Ohio roadways will be more crowded than usual this weekend.
The American Automobile Association is predicting a record 49 million people, including 2.1 million Ohioans, will be traveling by vehicle for the July 4th holiday this year.
To accommodate this extra traffic, the Ohio Department of Transportation said it will work with contractors to remove as many work zones as possible and open up as many lanes as possible through active work zones.
ODOT is working on more than 1,000 projects across the state this year, an investment of more than $2 billion. Ninety percent of that work is targeted toward repairing or replacing existing roads and bridges, according to ODOT Director Dr. Jack Marchbanks.
Projects that could impact Ohio travelers are on Interstate 75 in Cincinnati, Findlay and Toledo; Interstate 271 near Cleveland; Interstate 76 in the Akron area; and Interstate 71/70 in Columbus.
Operators in ODOT’s new state-of-the-art traffic management center will be keeping their eye on more than 700 traffic cameras to ensure traffic is moving as smoothly as possible. They will also be posting traffic alerts to OHGO.com and over 130 digital highway message boards.
“We’re working to provide safe and reliable transportation as they travel through our state. We’ll do our part to make sure their travels are as smooth as possible,” Marchbanks said.
In Williams County, ODOT is replacing two bridges on U.S. 6 between county roads 20 and 23. Traffic will continue to be maintained by temporary traffic signals but will be down to one lane at both locations through the weekend. That project is ongoing through September, according to Kelsie Hoagland, ODOT District 2 spokesperson.
Other ODOT Williams County projects
• Ohio 191 and the bridge over the Tiffin River just north of Stryker between Industrial Road and County Road G remain closed at least through August. The road resurfacing and bridge replacement project has been delayed, from an original early July opening to the end of August, due to asphalt plants running behind schedule, Hoagland said.
• Hoagland said Ohio 576 will be open between county roads H and I. A culvert replacement project is behind schedule and has not begun yet, so the road remains open through the weekend.
• Resurfacing on U.S. 127 between Bryan and West Unity is ongoing through July. Lane restrictions are possible on U.S. 127 between Ohio 15 and West Unity through the weekend.
• A road resurfacing and bridge rehabilitation project continues on Ohio 107 between Montpelier and Ohio 15 through August. Look for lane restrictions on Ohio 107 through the holiday. The pedestrian walkway will be open over the bridge between North Airport Road/County Road 13 and County Road 12.5.
ODOT officials emphasize safety for both motorists and ODOT and private construction workers during the road construction season.
Last year in Ohio, 4,662 crashes in work zones occurred. Rear-end crashes are the most common type of work zone crash with speeding and following too closely being the top factors, according to ODOT.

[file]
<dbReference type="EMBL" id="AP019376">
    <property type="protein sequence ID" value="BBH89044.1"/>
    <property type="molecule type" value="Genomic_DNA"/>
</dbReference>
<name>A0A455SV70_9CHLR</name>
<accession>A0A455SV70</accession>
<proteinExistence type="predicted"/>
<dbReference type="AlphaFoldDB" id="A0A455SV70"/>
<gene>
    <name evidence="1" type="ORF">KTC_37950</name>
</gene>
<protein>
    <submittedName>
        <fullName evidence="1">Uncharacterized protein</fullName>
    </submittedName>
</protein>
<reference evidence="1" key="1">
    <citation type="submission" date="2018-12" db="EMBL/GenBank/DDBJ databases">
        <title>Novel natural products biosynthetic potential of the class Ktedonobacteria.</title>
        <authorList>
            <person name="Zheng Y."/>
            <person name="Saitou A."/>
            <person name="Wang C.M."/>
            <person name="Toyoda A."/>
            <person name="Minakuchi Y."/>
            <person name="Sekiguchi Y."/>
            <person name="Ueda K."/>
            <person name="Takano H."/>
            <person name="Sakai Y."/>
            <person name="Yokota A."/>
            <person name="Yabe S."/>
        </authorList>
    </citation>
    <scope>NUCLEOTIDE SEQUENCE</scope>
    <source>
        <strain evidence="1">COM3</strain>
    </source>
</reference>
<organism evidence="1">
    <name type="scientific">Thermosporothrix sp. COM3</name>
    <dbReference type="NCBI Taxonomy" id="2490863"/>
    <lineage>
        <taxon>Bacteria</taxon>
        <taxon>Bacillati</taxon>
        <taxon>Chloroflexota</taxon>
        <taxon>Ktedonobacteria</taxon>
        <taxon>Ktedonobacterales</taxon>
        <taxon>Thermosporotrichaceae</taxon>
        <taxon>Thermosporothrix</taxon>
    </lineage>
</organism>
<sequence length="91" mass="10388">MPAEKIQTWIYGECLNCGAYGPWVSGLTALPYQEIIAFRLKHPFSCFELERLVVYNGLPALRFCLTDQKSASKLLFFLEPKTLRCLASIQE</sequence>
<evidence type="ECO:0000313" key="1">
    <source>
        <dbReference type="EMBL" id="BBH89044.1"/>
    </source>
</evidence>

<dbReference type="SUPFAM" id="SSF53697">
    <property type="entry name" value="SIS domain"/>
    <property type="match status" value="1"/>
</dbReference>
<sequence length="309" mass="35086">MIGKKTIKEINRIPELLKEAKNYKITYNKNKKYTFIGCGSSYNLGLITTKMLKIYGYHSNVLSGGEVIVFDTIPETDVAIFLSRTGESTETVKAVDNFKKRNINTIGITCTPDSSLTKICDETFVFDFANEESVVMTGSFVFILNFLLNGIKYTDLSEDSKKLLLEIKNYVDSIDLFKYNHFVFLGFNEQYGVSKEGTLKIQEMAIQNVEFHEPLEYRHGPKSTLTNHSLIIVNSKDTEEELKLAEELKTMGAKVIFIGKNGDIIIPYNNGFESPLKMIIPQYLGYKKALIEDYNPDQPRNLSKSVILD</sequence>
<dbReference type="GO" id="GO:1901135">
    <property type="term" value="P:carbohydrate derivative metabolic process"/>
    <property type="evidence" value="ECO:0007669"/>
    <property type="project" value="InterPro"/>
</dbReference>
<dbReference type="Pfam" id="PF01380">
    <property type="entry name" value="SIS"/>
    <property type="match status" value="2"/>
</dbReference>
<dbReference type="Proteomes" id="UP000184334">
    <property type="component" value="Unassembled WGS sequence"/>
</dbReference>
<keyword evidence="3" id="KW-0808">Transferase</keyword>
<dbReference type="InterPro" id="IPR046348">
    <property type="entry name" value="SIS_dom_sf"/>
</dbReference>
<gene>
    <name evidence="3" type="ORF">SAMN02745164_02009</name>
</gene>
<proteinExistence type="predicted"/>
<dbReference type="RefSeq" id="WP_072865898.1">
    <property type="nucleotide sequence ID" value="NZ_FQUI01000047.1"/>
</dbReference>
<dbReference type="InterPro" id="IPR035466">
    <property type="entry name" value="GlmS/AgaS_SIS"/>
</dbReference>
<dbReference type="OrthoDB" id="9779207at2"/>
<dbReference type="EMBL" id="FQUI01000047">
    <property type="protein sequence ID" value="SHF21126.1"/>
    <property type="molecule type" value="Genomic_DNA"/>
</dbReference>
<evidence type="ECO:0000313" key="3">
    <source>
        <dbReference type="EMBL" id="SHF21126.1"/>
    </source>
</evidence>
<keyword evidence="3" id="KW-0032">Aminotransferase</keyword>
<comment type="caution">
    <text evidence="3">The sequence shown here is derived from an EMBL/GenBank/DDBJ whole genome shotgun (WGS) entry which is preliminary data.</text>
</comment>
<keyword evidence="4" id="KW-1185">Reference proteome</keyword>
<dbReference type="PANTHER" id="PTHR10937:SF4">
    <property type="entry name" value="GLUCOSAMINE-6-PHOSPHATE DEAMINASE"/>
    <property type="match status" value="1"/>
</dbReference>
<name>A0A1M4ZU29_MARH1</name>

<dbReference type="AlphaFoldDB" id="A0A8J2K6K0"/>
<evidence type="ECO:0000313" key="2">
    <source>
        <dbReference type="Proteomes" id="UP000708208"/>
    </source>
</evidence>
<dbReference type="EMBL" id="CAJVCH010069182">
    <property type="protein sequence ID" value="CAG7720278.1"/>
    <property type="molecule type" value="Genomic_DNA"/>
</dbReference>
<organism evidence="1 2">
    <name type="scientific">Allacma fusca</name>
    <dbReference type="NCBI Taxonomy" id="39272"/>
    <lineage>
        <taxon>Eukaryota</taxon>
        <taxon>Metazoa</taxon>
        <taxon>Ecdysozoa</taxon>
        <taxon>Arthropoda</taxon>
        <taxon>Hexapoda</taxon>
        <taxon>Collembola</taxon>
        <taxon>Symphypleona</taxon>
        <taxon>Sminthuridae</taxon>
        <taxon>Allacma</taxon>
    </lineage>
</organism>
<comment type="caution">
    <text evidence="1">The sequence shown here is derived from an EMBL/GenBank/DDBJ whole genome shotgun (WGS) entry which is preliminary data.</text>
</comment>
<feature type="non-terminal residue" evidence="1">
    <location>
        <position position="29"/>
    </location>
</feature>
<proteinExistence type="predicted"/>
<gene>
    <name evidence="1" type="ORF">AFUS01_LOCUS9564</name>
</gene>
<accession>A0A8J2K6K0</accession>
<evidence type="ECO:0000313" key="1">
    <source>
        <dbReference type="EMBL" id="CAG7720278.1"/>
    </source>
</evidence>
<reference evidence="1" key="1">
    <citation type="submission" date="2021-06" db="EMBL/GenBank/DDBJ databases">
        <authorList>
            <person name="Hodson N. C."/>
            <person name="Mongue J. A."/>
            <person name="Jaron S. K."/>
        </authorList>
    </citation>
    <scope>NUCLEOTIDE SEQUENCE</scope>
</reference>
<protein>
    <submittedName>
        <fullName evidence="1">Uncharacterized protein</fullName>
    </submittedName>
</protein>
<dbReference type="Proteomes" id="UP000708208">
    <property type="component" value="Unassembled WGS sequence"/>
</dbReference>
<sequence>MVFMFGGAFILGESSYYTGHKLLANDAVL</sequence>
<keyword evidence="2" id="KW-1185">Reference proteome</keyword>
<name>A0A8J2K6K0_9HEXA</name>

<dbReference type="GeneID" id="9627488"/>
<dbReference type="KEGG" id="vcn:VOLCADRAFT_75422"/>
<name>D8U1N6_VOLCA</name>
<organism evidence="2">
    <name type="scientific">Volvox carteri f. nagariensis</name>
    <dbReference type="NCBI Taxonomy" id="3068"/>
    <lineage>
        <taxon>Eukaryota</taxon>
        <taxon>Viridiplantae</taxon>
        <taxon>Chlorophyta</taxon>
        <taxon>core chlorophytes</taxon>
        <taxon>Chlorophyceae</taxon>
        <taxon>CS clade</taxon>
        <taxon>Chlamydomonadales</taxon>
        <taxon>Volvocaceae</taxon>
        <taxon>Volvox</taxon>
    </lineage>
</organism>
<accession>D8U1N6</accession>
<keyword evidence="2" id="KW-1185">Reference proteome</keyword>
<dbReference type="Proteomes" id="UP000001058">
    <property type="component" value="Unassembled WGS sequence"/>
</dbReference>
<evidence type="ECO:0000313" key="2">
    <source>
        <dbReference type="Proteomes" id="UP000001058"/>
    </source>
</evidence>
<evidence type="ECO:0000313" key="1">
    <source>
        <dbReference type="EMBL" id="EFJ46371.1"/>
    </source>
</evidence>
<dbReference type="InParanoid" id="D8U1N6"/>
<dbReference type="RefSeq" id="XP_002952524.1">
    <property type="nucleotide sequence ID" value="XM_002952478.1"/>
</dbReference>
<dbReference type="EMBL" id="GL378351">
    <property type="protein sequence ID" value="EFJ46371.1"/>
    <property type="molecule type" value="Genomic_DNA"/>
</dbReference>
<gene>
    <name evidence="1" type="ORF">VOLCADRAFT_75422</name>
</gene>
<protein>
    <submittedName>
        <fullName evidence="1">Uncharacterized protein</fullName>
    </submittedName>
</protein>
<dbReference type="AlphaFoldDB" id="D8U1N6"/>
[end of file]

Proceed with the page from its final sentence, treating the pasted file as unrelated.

City and county
The $1.6 million Main Street repaving project in Bryan is nearly complete, City Engineer Brian Wieland said Monday.
He said Main Street south of High Street is virtually complete, with some striping left, which could cause some intermittent lane closures over the next week.
Wieland said all lanes could be open on Main Street north of High Street by the end of this week, with just a few manhole covers and similar work left to complete.
He expects the entire stretch to be complete by the end of next week, weather permitting. The city obtained about $1.2 million in grants to help pay for the 1.5-mile project.
“We’re pleased with the progress and pleased with the project,” Wieland said.
For county roads, the Williams County Engineering Department said no county roads are expected to be closed for the July Fourth holiday weekend. But county workers currently are chip sealing roads at various locations around the county, especially in the southeast and west sides of the county, through Wednesday, County Engineer Todd Roth said Monday.
Chip sealing is an asphalt repair process in which a thin film of heated asphalt liquid is sprayed on the road surface, followed by a covering of small stones and aggregate materials. So look for signs warning of “Loose Stone,” where chip sealing has been performed, and drive carefully, Roth said.
ODOT employees have spent more than 20,185 hours assisting with cleanup from the Memorial Day tornadoes that hit various locations in southern and western Ohio. Cleanup from this unexpected weather event has cost the agency $516,274.
Though state lawmakers failed this past weekend to meet a statutory deadline for agreement on a two-year operating budget for Ohio, Marchbanks saluted the passage of the state’s two-year transportation budget that went into effect Monday. (The state’s transportation budget is separate from the operating budget.)
Without passage of the transportation budget, ODOT would’ve been forced to push back important transportation projects to help offset these emergency costs, said Marchbanks.
“Thanks to the increased funding from the transportation budget, we will have the ability to better absorb the hit that this and other emergency situations put on our overall budget, and future projects will remain on schedule,” he said.
Marchbanks noted that reopening roadways closed by flooding or debris from storms is vital to helping residents recover from weather disasters.
Since 2015, severe weather emergencies have cost ODOT nearly $53 million.
In addition, with passage of the transportation budget (House Bill 62), 22 ODOT projects in 20 counties around the state are back on schedule. The projects included $156 million in bridge painting, bridge deck replacement, minor repair work and roadway resurfacing.
The nearest one to Williams County is a $2,173,189 bridge replacement on Ohio 114 in Paulding County.